Many health care services can be provided to keep students with Chronic Health Related Conditions in school where they can learn and participate with other students. The goal is to provide information to parents and legal guardians about some of the services and programs available for addressing the health care needs of students during the school day. It is important that information is shared with the appropriate people – such as teachers on duty during recess, bus drivers, and cafeteria employees – to ensure students' needs are met.
Individual health care plans are also called IHPs. School nurses who are registered nurses write IHPs to guide how a student's health care needs will be met while at school. The nurse works with the student, the student's parents or legal guardians, the student's health care provider, and other school staff to write the plan. IHPs are written for students who have special health care needs that must be met by school staff during the school day. IHPs are also written for students who have been approved by the school district to self-medicate or self-monitor. To learn more about IHPs, talk with your child's school nurse or the Coordinator of Health Services, Catherine A. Storey, RN, BSN.
Section 504 is a federal law that requires public schools to make adjustments so that students with certain disabilities can learn and participate in settings like other students who do not have disabilities. To be eligible for services under Section 504, a student must have a condition that substantially limits one or more major life activities. A team decides if a student is eligible. The team should include the student's parent or legal guardian, the student (if able), and others who know the student or know about the student's disability, such as a teacher, a guidance counselor, a school nurse, and other school staff. If the student is eligible, the team develops an individual accommodation plan. The individual accommodation plan explains how the student's needs will be met while at school and may include the Individual Health Care Plan written by a registered nurse. To learn more about Section 504, contact Dr. James Collins.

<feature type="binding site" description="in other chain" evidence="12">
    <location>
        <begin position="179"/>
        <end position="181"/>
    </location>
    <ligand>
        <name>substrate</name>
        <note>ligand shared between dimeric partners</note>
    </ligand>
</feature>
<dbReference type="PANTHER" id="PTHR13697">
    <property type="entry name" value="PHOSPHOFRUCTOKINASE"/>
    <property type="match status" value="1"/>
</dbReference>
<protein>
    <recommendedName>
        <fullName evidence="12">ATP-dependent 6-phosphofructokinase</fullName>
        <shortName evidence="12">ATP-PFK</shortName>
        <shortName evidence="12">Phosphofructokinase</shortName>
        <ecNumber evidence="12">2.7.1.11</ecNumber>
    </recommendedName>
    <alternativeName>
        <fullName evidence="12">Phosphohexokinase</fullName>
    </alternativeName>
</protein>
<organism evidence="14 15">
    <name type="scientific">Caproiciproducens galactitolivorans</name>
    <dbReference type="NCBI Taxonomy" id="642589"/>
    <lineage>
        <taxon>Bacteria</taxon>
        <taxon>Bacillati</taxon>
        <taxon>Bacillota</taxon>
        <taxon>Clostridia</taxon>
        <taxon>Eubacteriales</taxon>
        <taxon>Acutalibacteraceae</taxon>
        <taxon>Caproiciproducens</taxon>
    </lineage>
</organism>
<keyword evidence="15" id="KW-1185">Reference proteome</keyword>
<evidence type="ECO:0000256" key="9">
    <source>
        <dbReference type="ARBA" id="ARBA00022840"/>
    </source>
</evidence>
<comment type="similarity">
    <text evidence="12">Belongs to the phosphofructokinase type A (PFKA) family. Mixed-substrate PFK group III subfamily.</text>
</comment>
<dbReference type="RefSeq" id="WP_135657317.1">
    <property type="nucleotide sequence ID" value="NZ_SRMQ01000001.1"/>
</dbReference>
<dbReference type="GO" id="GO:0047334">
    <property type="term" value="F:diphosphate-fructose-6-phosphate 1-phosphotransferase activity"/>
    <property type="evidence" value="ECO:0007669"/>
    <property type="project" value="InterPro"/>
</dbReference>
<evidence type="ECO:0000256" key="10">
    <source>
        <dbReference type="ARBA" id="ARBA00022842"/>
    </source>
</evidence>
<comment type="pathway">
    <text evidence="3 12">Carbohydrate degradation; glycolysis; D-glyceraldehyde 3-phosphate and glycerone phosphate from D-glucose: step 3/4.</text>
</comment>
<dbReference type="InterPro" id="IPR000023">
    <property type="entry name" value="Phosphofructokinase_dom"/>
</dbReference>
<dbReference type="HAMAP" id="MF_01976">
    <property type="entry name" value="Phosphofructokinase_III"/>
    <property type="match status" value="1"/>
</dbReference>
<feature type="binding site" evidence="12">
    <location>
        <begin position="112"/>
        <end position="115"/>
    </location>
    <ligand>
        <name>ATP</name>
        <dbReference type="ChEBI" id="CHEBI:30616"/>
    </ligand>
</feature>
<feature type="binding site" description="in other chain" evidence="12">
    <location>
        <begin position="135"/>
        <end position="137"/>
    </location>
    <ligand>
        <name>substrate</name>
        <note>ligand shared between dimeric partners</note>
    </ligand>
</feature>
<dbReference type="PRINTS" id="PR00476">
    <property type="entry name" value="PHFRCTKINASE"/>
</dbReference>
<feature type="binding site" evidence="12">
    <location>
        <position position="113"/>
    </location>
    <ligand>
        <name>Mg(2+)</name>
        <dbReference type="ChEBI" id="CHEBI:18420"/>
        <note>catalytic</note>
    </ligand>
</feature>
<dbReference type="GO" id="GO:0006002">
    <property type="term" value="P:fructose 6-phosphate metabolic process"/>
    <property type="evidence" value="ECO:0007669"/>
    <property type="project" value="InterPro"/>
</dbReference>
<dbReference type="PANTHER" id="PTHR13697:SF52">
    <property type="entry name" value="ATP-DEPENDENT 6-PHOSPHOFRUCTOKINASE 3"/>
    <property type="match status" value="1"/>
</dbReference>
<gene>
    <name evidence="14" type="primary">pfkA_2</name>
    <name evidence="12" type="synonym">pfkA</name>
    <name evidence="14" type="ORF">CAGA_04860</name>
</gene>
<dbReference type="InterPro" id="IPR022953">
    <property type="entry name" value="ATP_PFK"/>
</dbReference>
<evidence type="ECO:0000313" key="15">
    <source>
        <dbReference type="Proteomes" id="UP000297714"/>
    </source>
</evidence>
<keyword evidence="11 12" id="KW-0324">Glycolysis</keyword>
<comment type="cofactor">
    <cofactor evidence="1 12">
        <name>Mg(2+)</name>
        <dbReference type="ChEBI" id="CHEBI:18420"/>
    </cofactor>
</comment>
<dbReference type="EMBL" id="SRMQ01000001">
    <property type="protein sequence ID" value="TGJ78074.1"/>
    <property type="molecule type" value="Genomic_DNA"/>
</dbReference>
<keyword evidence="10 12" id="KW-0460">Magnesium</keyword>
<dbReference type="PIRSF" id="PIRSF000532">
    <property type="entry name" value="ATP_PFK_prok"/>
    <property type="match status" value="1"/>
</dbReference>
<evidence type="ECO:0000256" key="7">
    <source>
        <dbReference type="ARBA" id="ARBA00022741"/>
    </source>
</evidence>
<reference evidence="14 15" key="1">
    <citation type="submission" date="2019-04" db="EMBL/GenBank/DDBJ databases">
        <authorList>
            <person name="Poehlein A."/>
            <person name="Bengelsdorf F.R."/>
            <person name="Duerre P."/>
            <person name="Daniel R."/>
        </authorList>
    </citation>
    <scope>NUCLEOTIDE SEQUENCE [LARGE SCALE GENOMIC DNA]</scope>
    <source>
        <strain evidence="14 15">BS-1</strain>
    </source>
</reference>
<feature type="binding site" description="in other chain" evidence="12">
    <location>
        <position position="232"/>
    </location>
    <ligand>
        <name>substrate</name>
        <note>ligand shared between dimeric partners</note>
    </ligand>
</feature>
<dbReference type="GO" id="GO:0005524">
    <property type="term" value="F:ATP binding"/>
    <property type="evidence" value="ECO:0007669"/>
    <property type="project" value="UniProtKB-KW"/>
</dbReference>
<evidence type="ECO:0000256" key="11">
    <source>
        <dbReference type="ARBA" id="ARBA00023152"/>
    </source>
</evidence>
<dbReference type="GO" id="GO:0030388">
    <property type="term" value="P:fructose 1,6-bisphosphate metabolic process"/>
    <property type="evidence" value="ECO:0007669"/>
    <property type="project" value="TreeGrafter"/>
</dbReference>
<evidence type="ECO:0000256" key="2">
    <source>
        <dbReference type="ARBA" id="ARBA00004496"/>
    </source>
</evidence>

Students, ages 3 through 21 years, may receive services under the IDEA if the student needs special education and related services to benefit from his or her educational program. A team decides if a student qualifies for services under the IDEA. The team includes the student's parent or legal guardian, teachers, and other school staff. The team develops an individualized education program (IEP) if the student meets federal and state requirements. The IEP outlines a plan for helping the student receive a free appropriate public education and meet goals set by the team. The IEP may include health services defined in the Individual Health Care Plan for the student during the school day if needed. Contact Mary M. Smith to learn more about the IDEA.
Medical Homebound Instruction is a service that is available for students who cannot attend school for a medical reason even with the aid of transportation. A physician must certify that the student has such a medical condition and will benefit from home instruction. The physician must fill out the medical homebound form that the school district provides. The school district then decides whether to approve the student for medical homebound services. The school system will consider the severity of the student's illness or injury, the length of time that the student will be out of school, the impact that a long period away from school will have on the student's academic success, and whether the student's health needs can be met at school. To learn more about medical homebound services, call 355-3188.